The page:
When challenged, those proclaiming a "crisis" sometimes admit exaggeration but argue that biologists are in danger of being complacent about evolution, so it should be challenged in this OTT style. Well, I disagree with this sentiment too and such statements again reveal a deep lack of understanding of what evolutionary theory is to an evolutionary biologist - a tangled, complex web of ideas to be appreciated, examined and torn apart as necessary, not some kind of creed of rule book to rally around. To call "crisis" an exaggeration is an understatement of staggering proportions. To accuse biologists of being complacent is just wrong.

As a "front-line" evolutionary biologist, trying to keep up with all the data coming through from projects like ENCODE, I can assure you that we are not "complacent" about any aspect of evolutionary theory. (Except, possibly, the fact that evolution happened.) No good scientist is ever complacent. Doubt and criticism are our core over-riding principles. What we are - and rightly so - is cautious. Great claims need great evidence. New ideas also need to fit with all the existing data as well as the exciting new stuff. For this reason, Jerry Coyne is entirely and absolutely right to explain all these things within a gene-centred framework and that framework still works (as long as you understand what is meant by "gene" in that context).

Finally, when a fantastic new discovery is tested, double-tested and validated, it is accepted and becomes part of the joyous "poetry of reality" as Dawkins put it. Even here, there is no crisis. Evolutionary theory moves on but, like all good science, it does so slowly and carefully, not in a series of knee-jerk paradigm shifts that ignore the fact that we have our current understanding for a reason - and that reason is past experiments and past data that still need explaining under any new framework.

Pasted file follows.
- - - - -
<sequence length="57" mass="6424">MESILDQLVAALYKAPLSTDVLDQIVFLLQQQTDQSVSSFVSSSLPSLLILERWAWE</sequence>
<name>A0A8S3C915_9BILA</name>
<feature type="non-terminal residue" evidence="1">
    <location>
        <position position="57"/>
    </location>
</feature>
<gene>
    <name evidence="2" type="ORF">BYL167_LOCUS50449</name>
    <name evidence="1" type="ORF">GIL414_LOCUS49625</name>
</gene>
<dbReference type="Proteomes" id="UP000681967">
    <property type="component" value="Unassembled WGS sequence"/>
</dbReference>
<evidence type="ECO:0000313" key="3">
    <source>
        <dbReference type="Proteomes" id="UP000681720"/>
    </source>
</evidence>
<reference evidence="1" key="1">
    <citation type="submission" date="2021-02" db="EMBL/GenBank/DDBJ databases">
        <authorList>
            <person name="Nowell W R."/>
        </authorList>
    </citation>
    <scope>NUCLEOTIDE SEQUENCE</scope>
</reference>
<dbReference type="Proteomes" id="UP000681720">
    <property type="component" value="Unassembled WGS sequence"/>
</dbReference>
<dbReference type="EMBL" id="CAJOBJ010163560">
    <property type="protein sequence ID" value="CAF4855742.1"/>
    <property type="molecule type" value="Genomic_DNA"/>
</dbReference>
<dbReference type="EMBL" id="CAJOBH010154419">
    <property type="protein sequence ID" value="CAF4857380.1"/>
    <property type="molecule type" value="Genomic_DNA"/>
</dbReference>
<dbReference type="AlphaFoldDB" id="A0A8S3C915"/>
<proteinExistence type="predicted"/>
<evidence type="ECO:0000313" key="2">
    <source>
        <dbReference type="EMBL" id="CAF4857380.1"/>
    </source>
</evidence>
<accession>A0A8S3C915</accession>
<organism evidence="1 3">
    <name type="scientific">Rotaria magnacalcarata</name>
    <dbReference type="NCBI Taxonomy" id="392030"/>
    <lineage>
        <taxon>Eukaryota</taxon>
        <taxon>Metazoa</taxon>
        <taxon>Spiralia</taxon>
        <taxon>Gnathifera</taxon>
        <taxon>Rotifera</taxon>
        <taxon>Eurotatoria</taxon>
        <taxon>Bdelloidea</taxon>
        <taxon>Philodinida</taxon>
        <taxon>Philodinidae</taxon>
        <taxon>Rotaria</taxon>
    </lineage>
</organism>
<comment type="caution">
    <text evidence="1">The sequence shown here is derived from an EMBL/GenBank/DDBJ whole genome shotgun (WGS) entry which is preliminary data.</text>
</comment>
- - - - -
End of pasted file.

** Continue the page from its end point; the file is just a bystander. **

Thursday, 6 December 2012

Surprisingly impressed with Siri

This week, after over five years on the same network, I left O2 and switched to Vodafone. This was purely motivated by money - I wanted to upgrade to an iPhone 4S and the Car Phone Warehouse had a ridiculously good online deal. (Essentially a free phone and a lower monthly tariff that my old one. O2 have always been pretty good to me and, a little ironically, the customer service people you deal with when leaving the network are some of the nicest and most helpful people I've ever dealt with!)

I'd pondered going all out and going for an iPhone 5 but figured that if I did that I might as well upgrade from 32Gb to 64Gb and then we're talking £400 for the phone. Plus, of course, all my iPhone 4 adaptors etc. would cease working and I'd have to get a new case and all the rest. So, I opted for the more thrifty choice.